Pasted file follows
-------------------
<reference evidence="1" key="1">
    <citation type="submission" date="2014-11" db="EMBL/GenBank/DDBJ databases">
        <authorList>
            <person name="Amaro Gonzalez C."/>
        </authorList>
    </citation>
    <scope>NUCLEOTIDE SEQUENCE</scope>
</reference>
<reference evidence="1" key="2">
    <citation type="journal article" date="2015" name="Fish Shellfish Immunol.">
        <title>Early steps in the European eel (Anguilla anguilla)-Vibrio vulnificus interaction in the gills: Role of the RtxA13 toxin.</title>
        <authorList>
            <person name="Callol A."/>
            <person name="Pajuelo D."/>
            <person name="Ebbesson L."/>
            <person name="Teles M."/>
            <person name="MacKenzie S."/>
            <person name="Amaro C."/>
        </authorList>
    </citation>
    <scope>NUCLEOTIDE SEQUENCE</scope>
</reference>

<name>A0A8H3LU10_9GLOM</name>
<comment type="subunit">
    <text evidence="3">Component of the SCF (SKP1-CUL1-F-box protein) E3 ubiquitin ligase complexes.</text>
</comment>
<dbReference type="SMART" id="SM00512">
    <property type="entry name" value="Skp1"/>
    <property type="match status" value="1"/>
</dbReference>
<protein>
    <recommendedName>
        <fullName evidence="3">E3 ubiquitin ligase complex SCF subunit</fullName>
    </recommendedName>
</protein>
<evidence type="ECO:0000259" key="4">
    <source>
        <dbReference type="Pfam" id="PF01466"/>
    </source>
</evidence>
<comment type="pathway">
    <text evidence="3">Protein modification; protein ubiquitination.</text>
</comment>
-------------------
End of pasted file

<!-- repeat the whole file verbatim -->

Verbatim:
<reference evidence="1" key="1">
    <citation type="submission" date="2014-11" db="EMBL/GenBank/DDBJ databases">
        <authorList>
            <person name="Amaro Gonzalez C."/>
        </authorList>
    </citation>
    <scope>NUCLEOTIDE SEQUENCE</scope>
</reference>
<reference evidence="1" key="2">
    <citation type="journal article" date="2015" name="Fish Shellfish Immunol.">
        <title>Early steps in the European eel (Anguilla anguilla)-Vibrio vulnificus interaction in the gills: Role of the RtxA13 toxin.</title>
        <authorList>
            <person name="Callol A."/>
            <person name="Pajuelo D."/>
            <person name="Ebbesson L."/>
            <person name="Teles M."/>
            <person name="MacKenzie S."/>
            <person name="Amaro C."/>
        </authorList>
    </citation>
    <scope>NUCLEOTIDE SEQUENCE</scope>
</reference>

<name>A0A8H3LU10_9GLOM</name>
<comment type="subunit">
    <text evidence="3">Component of the SCF (SKP1-CUL1-F-box protein) E3 ubiquitin ligase complexes.</text>
</comment>
<dbReference type="SMART" id="SM00512">
    <property type="entry name" value="Skp1"/>
    <property type="match status" value="1"/>
</dbReference>
<protein>
    <recommendedName>
        <fullName evidence="3">E3 ubiquitin ligase complex SCF subunit</fullName>
    </recommendedName>
</protein>
<evidence type="ECO:0000259" key="4">
    <source>
        <dbReference type="Pfam" id="PF01466"/>
    </source>
</evidence>
<comment type="pathway">
    <text evidence="3">Protein modification; protein ubiquitination.</text>
</comment>